My name is Tamara. I have two kids and a husband, a wonderful extended family and amazing friends. I love good coffee and wine and I sometimes have embarrassingly bad taste in television. I laugh a lot because it’s my favourite thing in the world to do. 

I’m also a depressed, anxious person more often than I want to be. It got really bad after the birth of my first child and since then, it’s been a wild, unpredictable ride. Not every day is bad, but there are always extended periods of self-doubt and worry. It’s actually pretty easy to let those feelings consume me. I’ve also only recently begun to accept that I may be walking this up-and-down path for the rest of my life. 

My journey with depression and anxiety is not a secret one. I try to be upfront and honest about it. However, as someone who takes great pleasure out of making people laugh, I know it’s easy to go for the joke than always be honest about how I’m feeling. All of this is actually difficult for me to write because it’s well outside of my comfort zone. Humour isn’t a mask per se, but it provides some damn convenient smoke and mirrors and in general, makes people more comfortable. 

These distractions look a little different for everyone. They show up in the forms of being really good at your job, or a fantastic parent or a talented artist. It’s just natural that we gravitate toward the identity that’s easier for people to accept, because really, who wants to be the one who brings the room down when you can be the life of the party?

Unfortunately this also cultivates a world of isolation due to the worry that people will grow tired of the consistent angst and pain and doubt. However as someone who’s also walked the journey with other friends, I can safely say I’d take talking about it as often as necessary over grieving one of my people and wondering what more I could have done. 

The more we talk about it, the less I hope the stigma associated with mental illness will exist. The stigma that there’s any shame in a disease you can’t control, that tells people a depressed person is easily identifiable by certain markers such the inability to get out of bed in the morning or an unshowered, disheveled appearance. 

Let’s toss out every preconceived idea we might have about what depression looks like. Instead, let’s focus on the next ten people we meet: the co-workers you pass in the hall, the other moms out at the playground, the Starbucks barista who makes our morning latte. Once we get to 10, let’s stop and realize that according to the statistics at, one of those 10 people is likely depressed. 

The struggling person looks just like anyone else. 

Now to you: the one who is hurting deeply and may want to stay in bed all day but puts on a brave face again and carries on as though life is okay and things really aren’t that bad. Please realize you are seen. Maybe not obviously by everyone you encounter, but your brothers and sisters who fight the same war every day and understand how hard it is sometimes just to function and sometimes, even just keep breathing.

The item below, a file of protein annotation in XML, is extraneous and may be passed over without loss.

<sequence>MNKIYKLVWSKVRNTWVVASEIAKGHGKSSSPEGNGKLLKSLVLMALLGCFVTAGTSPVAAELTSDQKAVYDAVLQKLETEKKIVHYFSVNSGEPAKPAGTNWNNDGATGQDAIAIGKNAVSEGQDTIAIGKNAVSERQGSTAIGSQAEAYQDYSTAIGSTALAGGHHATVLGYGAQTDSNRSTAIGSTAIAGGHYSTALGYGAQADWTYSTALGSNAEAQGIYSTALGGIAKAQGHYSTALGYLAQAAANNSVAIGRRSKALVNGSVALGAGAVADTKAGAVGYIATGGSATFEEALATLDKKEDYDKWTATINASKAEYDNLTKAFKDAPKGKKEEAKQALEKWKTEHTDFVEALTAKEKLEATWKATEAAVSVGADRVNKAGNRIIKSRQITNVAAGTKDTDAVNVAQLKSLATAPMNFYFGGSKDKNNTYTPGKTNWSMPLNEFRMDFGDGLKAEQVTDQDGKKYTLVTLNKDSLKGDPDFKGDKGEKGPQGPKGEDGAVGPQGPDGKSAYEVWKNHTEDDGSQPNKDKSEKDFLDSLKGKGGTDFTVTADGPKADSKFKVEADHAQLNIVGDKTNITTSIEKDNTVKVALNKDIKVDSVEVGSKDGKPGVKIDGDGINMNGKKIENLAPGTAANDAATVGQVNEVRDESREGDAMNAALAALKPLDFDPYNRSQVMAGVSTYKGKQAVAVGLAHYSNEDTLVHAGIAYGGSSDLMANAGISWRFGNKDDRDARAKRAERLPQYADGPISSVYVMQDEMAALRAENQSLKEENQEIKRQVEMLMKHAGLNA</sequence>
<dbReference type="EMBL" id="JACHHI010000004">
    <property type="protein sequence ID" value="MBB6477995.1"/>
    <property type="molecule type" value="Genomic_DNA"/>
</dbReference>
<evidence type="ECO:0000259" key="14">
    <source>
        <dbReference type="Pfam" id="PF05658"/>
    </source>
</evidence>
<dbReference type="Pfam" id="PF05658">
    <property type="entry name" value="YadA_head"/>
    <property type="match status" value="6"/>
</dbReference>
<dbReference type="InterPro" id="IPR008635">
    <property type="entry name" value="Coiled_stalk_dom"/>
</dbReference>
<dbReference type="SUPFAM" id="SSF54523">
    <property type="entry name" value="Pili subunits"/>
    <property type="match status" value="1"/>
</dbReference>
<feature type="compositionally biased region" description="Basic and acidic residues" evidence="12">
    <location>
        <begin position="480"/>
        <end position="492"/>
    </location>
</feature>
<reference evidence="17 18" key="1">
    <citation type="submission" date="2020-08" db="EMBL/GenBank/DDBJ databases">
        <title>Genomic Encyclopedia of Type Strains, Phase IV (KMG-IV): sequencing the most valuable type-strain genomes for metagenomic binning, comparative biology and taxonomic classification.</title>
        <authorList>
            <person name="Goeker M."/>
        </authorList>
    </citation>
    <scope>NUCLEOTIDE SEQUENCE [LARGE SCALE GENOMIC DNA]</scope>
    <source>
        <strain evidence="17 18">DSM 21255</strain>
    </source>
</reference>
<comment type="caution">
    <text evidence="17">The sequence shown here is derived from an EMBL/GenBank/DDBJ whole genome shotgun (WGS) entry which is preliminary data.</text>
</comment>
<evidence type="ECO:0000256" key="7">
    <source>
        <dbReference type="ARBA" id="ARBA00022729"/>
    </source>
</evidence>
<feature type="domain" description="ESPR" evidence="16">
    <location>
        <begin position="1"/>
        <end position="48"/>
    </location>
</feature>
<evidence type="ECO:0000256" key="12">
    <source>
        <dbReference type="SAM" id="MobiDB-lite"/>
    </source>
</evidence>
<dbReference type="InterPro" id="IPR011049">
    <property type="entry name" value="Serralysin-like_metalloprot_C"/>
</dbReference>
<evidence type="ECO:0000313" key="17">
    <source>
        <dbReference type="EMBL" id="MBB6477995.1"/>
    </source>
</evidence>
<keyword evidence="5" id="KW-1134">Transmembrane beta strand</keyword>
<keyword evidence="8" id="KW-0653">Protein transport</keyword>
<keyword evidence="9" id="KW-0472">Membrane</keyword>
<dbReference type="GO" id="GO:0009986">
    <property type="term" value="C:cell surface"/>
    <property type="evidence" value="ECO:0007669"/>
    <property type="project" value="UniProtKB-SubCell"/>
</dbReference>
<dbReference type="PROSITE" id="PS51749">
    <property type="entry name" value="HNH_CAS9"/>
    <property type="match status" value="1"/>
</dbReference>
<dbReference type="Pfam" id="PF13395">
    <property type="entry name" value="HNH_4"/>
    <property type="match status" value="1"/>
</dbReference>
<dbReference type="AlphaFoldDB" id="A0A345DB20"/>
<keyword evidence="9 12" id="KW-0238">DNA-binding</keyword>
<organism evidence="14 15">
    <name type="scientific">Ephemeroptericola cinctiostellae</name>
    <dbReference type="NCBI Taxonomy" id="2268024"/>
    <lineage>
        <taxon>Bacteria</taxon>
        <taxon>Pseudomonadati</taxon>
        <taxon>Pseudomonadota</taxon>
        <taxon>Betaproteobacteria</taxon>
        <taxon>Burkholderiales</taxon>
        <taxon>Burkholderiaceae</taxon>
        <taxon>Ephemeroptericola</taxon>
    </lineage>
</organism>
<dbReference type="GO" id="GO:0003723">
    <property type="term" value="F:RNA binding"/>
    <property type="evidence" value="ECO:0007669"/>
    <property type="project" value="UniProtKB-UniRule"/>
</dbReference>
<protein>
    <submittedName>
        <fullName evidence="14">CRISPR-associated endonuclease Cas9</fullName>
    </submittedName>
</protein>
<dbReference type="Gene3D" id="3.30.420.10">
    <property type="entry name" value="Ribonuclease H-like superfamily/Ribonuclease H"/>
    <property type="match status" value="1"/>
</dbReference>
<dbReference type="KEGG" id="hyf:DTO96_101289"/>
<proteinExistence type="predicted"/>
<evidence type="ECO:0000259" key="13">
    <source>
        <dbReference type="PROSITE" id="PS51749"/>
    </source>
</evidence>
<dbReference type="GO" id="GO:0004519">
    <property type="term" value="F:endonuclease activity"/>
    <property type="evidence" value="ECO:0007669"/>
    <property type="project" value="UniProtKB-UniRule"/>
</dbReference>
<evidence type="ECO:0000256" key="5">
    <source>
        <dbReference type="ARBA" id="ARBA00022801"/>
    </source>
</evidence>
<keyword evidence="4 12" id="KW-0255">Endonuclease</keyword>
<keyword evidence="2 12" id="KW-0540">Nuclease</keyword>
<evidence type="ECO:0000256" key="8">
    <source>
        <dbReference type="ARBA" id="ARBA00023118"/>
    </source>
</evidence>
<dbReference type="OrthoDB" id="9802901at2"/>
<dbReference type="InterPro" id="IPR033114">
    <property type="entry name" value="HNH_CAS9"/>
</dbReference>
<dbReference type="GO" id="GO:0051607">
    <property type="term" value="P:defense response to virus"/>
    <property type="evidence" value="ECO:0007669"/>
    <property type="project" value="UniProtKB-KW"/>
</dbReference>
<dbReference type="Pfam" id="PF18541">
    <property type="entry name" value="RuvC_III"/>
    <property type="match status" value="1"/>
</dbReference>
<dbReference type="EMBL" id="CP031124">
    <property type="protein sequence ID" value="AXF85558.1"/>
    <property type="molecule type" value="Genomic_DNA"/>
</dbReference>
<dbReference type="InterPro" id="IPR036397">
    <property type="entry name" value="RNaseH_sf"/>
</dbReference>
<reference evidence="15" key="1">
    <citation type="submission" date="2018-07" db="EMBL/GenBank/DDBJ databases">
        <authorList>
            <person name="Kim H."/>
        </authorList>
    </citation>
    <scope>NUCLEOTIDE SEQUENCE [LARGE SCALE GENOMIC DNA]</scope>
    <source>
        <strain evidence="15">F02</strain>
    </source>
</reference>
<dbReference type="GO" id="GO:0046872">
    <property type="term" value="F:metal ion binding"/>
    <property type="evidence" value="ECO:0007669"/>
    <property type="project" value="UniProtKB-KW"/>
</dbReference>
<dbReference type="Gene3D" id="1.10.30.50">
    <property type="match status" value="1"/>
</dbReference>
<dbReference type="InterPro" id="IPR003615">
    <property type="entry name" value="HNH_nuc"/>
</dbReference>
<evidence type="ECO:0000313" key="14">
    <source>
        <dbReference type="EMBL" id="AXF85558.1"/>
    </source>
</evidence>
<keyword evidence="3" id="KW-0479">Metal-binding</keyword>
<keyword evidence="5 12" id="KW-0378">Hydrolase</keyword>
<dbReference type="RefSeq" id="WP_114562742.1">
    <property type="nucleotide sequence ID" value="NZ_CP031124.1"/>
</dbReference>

These feelings that you are alone, that you are a burden and that no one understands or cares are a lie. Your people may not see it because you’re just really good at distracting them. But they want to see it. They want you around and that desire will outlast any horrible time you go through (and every other horrible time thereafter). 

So please, find that community of love and grace and support. Find your community of other people who also struggle and who have made it to the other side of their latest tough time, who can reassure you without a shadow of a doubt that it can get better. Recruit them to fight with you and intercede on your behalf if necessary. 

And please, just hang on. Dear God, please don’t stop hanging on

This will never be an easy war to win. But I wish with every wine-soaked fiber of my being, that talking about it becomes the norm. So normal that we can pass an acquaintance in the office or grocery store and be all, “Hey, life is a bit better right now than it was a little while ago. Hi-five!” 

For my part, I’ll be more upfront about it. I mean, I’m still going to make inappropriate jokes about selling my kids for wine money, but I won’t let those jokes be my only known identity because a) I don’t want a visit from Child Protective Services and b) (this is the important one): I want people to know it’s okay to be both sides of the coin publicly. 

Even now, I realize other people have written about this topic far more eloquently than I have. But right now it's not about that. The only way we're going to make a difference is by adding to the voices that come forward and say "Yes, me too." You know, the whole "strength in numbers" cliche.

It’s going to take a lot of work to get to this point, but I know we can do it. We can play Candy Crush in the most remote parts of the planet. Obviously we are capable of achieving great things as a society. Maybe these great things can save lives. 

Keep talking friends. Please don’t stop talking.